Hands are for holding (Copyright CC 2023). Hands are for grasping, and for giving your fingers and thumbs hinges. They are also for eating, drinking, doing, creating, prodding, poking, fondling and punching. Did I not mention them giving you the ability to play instruments? Apologies to those with no hands, but hands are damned useful. The Italians have realised this for a very long time. They just can’t help but use them!! These wonderfully and inherently pointless gestures that conjure such point in the ether, are artistic in their very nature. It is pure emotion. Please welcome, Kaminski, who proves that many hands make light work, even if they are all his own. What I mean by this, is that he does it all himself. Everything. He snatches that arty spark - like a fly to a hungry frog’s tongue - and from first idea to final release, by his two hands, it is done. This, to me, is as close to pure art as we can realistically come. No intervention. I have always said, if you need help with something, just ask. You will end up with something better. But if you DON’T need help, your solo effort will most certainly fulfil your every craving, and your piece will be very close to what you envisioned. Hence my purest respect for Kaminski and his own personal way of doing things. He has a way of writing and producing that twists and turns like the streets and porticos of Bologna. Never getting one’s bearings, never knowing what is to come next, yet always being immersed in hot, beautiful bliss. You can never imagine the city being built. Bologna wasn’t built in a day. But even if it had been, it would surely not be an obvious design. There is no grid or pattern to follow. You see, Kaminski thinks outside the box. In fact, he’s ripped up the box and displayed its tattered remains in his own unique take on late Matisse. He doesn’t do 2-chord repeated chang-changs, and then we go into the dull-dull chorus. It just doesn’t interest him. Much like it not interesting me if I came across a straight, wide motorway in Bologna, lined in cold, hard, concrete tower blocks. In fact it would cripple and crush me. Something that derivative mainstream music does to me now. I. Have. Heard. It. All. GIVE ME SOMETHING NEW!! Or something fond and personal. Or something rich and exciting! Something innately human and full of emotion and art. Something that gets me up and moving, rather than yawning at the bar. The drink should never be more satisfying than the music. Well, Kaminski does all of this. He is everything that encapsulates indie music. His music has soul. It lives!!
This is not an easy feat. Hence its rarity in independent and mainstream music. It demands a great deal of attention to detail and a vast amount of talent to do this alone. It also strongly suggests that you should have heard a vast amount of music in your time. The more you know or have heard, the more you absorb. Not copy. We are but unconscious sponges. Not copycats. Artists are not just here to remind the heart to beat, but to beat irregularly from time to time. It might be a shock at first, but it makes you pay attention, and it makes you feel alive. Art is our legal drug. Not just harmless, but vital! Could you imagine this world without art? Could you imagine Bologna without beauty (assuming you’ve been able to imagine it thus far)? There would be no world. There would be no Bologna. Everything would be a dronescape for drones.
I mentioned language earlier. I realise the people whose native language is not English are at an automatic disadvantage. And I am deeply sorry - it’s just one of those things. People are shallow, people are lazy, and I am one of those people. Hence it being so utterly essential to speak the language of your audience. Otherwise you cannot communicate in the way that you mean - or close to. As an artist, I see this as even more important. Kaminski plucked up the courage and swallowed his national pride, by learning the English language in a different way. I can only assume that he cares far more for the beauty of his lyrics than for casual conversation. I understand him perfectly when we chat. I could barely believe English wasn’t his native language. Yet he so often apologises for his English! And all the while, his poetry in song lives and breathes on. All this says to me is that he is a thoroughly lovely chap. I just love that he cares enough to make his songs so damned poetic and beautiful, IN A FOREIGN LANGUAGE!!! While all the natives are singing “I was walking down the street, you’re a lovely girl to meet” - at least make it interesting by saying “…lovely girl to EAT”, or something!! So we have his wonderful words. But then there’s the music! All this shelter I had in Bologna, is exactly what Kaminski gives in his music. Peace, safety, comfort and shelter. Pure shelter. But not calm, boring shelter. No, NO! It is your personal shelter FROM the mundane. He’s got you covered.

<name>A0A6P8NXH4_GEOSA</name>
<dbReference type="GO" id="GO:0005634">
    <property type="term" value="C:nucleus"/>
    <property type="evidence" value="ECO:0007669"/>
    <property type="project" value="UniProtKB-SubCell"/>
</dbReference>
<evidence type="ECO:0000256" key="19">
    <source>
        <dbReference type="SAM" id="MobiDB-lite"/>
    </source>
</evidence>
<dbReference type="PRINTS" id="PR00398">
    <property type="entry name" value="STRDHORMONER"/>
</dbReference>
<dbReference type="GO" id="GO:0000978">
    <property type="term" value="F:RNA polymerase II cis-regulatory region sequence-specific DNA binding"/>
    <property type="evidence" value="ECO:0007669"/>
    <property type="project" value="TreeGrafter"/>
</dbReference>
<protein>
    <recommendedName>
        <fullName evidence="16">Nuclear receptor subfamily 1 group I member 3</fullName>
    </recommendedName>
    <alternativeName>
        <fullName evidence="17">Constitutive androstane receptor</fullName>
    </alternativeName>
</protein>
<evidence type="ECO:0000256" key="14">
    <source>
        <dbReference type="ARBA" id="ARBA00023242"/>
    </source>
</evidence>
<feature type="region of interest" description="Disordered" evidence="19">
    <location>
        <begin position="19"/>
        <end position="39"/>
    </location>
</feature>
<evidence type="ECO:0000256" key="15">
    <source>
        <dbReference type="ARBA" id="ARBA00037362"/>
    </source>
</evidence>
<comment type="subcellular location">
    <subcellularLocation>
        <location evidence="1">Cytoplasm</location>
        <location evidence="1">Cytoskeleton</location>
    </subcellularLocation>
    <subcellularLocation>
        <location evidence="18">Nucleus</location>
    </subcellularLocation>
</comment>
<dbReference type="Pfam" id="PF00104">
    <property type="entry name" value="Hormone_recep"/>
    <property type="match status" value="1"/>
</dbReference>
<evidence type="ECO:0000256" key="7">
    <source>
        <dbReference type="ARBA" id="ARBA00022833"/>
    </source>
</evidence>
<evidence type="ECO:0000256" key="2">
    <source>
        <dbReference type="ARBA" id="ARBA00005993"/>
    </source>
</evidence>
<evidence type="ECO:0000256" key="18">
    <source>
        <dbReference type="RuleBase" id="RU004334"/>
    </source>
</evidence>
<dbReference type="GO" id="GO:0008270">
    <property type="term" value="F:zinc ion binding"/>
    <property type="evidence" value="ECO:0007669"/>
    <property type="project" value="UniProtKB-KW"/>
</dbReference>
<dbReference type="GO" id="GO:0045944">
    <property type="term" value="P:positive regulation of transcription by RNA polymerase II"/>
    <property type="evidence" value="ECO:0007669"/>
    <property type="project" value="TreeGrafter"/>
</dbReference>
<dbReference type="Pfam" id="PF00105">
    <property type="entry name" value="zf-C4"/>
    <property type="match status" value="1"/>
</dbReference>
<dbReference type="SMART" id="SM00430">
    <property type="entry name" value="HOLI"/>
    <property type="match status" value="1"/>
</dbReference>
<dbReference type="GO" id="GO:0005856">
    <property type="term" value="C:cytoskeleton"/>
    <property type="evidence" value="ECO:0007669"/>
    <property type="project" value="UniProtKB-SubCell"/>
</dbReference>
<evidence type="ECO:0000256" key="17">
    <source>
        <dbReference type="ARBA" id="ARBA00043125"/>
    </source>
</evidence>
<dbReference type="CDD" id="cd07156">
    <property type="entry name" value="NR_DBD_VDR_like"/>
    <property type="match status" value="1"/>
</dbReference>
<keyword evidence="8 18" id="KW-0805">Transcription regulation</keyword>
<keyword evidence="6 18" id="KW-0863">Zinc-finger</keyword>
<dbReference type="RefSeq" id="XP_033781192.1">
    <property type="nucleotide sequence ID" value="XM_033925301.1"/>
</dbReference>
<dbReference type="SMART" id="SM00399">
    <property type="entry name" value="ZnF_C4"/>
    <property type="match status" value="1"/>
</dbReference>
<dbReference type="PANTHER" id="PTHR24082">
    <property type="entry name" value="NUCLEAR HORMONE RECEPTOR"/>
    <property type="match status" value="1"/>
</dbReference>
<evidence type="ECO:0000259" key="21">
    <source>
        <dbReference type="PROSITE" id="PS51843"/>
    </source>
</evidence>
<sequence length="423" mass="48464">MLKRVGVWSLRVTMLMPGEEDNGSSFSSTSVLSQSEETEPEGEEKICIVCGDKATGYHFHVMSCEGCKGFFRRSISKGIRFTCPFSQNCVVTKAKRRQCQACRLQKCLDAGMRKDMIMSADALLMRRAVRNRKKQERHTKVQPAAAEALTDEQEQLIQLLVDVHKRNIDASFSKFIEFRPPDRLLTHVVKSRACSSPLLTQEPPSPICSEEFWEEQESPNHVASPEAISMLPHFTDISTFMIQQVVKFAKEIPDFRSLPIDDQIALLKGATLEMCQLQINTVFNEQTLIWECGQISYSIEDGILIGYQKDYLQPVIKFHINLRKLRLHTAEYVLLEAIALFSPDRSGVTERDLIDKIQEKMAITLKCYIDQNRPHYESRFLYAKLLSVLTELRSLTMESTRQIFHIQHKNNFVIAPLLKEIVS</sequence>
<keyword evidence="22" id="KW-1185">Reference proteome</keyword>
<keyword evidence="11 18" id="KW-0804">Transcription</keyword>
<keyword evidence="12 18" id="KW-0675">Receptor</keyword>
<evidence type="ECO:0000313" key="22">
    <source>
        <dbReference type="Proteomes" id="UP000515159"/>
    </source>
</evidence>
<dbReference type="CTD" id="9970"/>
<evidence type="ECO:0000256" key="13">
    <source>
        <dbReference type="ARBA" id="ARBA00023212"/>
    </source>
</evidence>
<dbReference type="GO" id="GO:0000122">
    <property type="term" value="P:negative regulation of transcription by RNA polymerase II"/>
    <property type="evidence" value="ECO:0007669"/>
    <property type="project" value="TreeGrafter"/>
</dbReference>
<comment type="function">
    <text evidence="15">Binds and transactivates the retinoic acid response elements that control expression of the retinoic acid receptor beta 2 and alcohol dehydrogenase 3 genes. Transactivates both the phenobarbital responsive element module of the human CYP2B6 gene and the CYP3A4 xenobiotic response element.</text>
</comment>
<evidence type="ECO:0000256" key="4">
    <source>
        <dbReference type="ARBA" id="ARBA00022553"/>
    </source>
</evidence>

So, Kaminski. If he is this good, he surely must be known by now, no? I mean, perhaps on his way to stardom, or even there already? Well, like Bologna, Kaminski is not hugely known. And I don’t know why. I can only assume that his presence has not yet been met by most. Because I feel that he has that magic touch that won’t let go. Not like sticky, messy treacle. More a neat velcro-magnetism in your ticket pocket at all times. As if we have never realised that empty slot in our records (both senses of the word), labelled K. He nestles himself in place once heard. He is here to stay, and he knows it. And yet, like the unassuming beauty of Bologna, sure, there is pride, but there is no arrogance. As if to simply and politely state the obvious: “Of course it’s beautiful, I made it beautiful. Why would I make it ugly?” There is no Vegas-style KAMINSKI in gaudy flashing lights. He loiters under these arched shadows forged by perfectly proportioned porticos, to one day emerge and show the world his heavyweight powers as a true architect of sound and emotion. Pure, original, musical passion. My final word on the people of Bologna. They had kindness, respect, manners, class and style. Kaminski echoes all this and more in his writing, production, delivery and personality. A truly ambidextrous fellow.
Kaminski has us in the palm of his charm.
If you go to Bologna, please remember that the classic dish is with tagliatelle, not spaghetti - a polite warning. Not so much EGG on your face, as Bolognese! Prego. Say it with me! BOL-ON-YAY-ZAY! Perfetto. Grazie.
Alora, who said Bollock-knees? Ecco qua.
Listen to 𝙃𝙖𝙣𝙙𝙨 on the 𝗖𝗼𝗻𝗻𝗼𝗹𝗹𝘆’𝘀 𝗖𝗼𝗿𝗻𝗲𝗿 Spotify playlist HERE!
Listen to 𝙃𝙖𝙣𝙙𝙨 on the 𝗖𝗼𝗻𝗻𝗼𝗹𝗹𝘆’𝘀 𝗖𝗼𝗿𝗻𝗲𝗿 Apple Music playlist HERE!
Watch 𝙃𝙖𝙣𝙙𝙨 on YouTube HERE!
Listen to the 𝘽𝙡𝙖𝙘𝙠 𝙎𝙖𝙡𝙖𝙙 𝙀𝙋 on Spotify HERE!